4 Tips for Managing Your Mental Health Care on a BudgetMental Health Care on a Budget

We’ve written a few guides about keeping up your physical health without making your wallet sick. But your mental health is, of course, just as important too. Chronic stress can have all manner of consequences on the body, from your heart to your bones, and everything in between.

And financial troubles are a major contribution to stress. So a lack of money leads to stress which leads to expensive medical issues which can lead to debt and bad credit which makes the money issues worse… it’s a terrible cycle. Which is why affordable mental health care is important. Of course, some mental health issues will require more than self-care tips, but for keeping your stress down day to day without making your bank account anxious, turn to the advice from these experts.

1. Get some sleep.

The more work you have to do, the harder it is to find time to sleep. And stress can make falling asleep that much more difficult.

“Getting a good night’s sleep is important for good self-care and it doesn’t cost a penny,” Alisa Kamis-Brinda (@SerenityAlisa), psychotherapist and owner of Serenity Solutions Therapy, advised. “The keys to getting a good night’s sleep are to go to bed and wake up at the same time every day, getting between 7 and 9 hours of sleep each night, making sure where you are sleeping is dark enough, quiet enough, comfortable enough, and not too hot or cold. It is also important to avoid caffeine after noon as it can interfere with a restful sleep. Turning off devices an hour before bedtime is also important, as the blue light emitted from these devices can interfere with a restful sleep.”

Therapist Kimberly Hershenson (@kimhershlmsw) also warned against too much tech before bedtime: “Turn off the TV, computer and your phone an hour before bed. Technology stimulates the brain causing our minds to stay active and unable to wind down. Turning off technology allows us to slow down and prepares the body for rest.”

Aside from helping to keep your stress under control, proper sleep can also have all sorts of physical benefits, including a reduction in your risk of any number of diseases.

2. Manage your time well.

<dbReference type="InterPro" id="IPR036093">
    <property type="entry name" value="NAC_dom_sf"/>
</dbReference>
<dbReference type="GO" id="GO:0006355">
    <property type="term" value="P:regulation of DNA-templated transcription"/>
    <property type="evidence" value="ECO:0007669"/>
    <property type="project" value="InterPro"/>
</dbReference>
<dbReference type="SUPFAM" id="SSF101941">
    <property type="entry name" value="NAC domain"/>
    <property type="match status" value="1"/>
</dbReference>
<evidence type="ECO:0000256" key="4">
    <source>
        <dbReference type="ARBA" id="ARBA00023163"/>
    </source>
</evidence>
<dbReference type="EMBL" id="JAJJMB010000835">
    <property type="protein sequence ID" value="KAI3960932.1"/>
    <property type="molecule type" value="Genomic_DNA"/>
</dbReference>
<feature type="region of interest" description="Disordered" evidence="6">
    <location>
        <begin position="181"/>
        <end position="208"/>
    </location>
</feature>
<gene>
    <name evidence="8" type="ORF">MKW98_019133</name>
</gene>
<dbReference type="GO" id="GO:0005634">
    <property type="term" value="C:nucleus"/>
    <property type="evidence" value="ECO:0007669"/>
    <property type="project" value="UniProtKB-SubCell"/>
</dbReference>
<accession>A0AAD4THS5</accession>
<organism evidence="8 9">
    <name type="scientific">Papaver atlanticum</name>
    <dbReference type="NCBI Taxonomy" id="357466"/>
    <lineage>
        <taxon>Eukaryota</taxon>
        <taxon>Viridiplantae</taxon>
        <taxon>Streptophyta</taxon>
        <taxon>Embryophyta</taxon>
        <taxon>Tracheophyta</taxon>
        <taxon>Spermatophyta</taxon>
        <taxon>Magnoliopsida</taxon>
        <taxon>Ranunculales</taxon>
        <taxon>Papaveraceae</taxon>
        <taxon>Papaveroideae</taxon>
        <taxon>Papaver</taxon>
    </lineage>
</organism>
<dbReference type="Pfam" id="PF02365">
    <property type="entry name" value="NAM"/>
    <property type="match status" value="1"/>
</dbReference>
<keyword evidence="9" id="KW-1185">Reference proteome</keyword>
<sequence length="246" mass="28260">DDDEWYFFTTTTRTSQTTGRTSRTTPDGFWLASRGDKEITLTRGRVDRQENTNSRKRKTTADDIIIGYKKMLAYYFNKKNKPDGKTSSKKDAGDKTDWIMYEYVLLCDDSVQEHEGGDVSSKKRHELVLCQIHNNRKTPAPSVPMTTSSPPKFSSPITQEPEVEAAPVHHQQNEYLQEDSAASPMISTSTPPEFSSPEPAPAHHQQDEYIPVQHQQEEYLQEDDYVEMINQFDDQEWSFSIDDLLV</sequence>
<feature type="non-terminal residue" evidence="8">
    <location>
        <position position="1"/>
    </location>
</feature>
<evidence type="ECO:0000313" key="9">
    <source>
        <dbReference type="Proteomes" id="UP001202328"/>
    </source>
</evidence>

So we’ve established that getting the proper amount of sleep is important, but do you even have the time for that? You could drop whatever you’re doing and go right to sleep promptly at 10 PM, but if there was work you still had to do, that might only make you more stressed. That’s why time management is so important. And it can lower your stress in other ways too.

“Time management is important for good self-care to avoid feeling overwhelmed,” Kamis-Brinda told us. “The keys to good time management are to prioritize and delegate tasks, say ‘no’ as needed, and schedule down time for yourself to relax or do something you enjoy.”

That time for yourself is important whenever you can manage it. In the long run, you’re not going to be better off burning out.

3. Super exercise.

While you’re managing your time, be sure to dedicate time for exercise. Elaine Taylor-Klaus, parent coach and cofounder of ImpactADHD (@ImpactADHD), vouched for the importance of regular exercise on your mental health: “Hands down — BEST way to start managing depression and/or anxiety with limited funds is to start exercising regularly—20 to 30 minutes a day—and start watching what you eat.”

Hershenson also advised adding options like exercise to your morning routine, saying “Have a morning routine where you have time to yourself—whether it’s going to the gym, having your daily coffee while reading the newspaper or stretching for 10 minutes. Doing something just for yourself every day is crucial to mental stress.”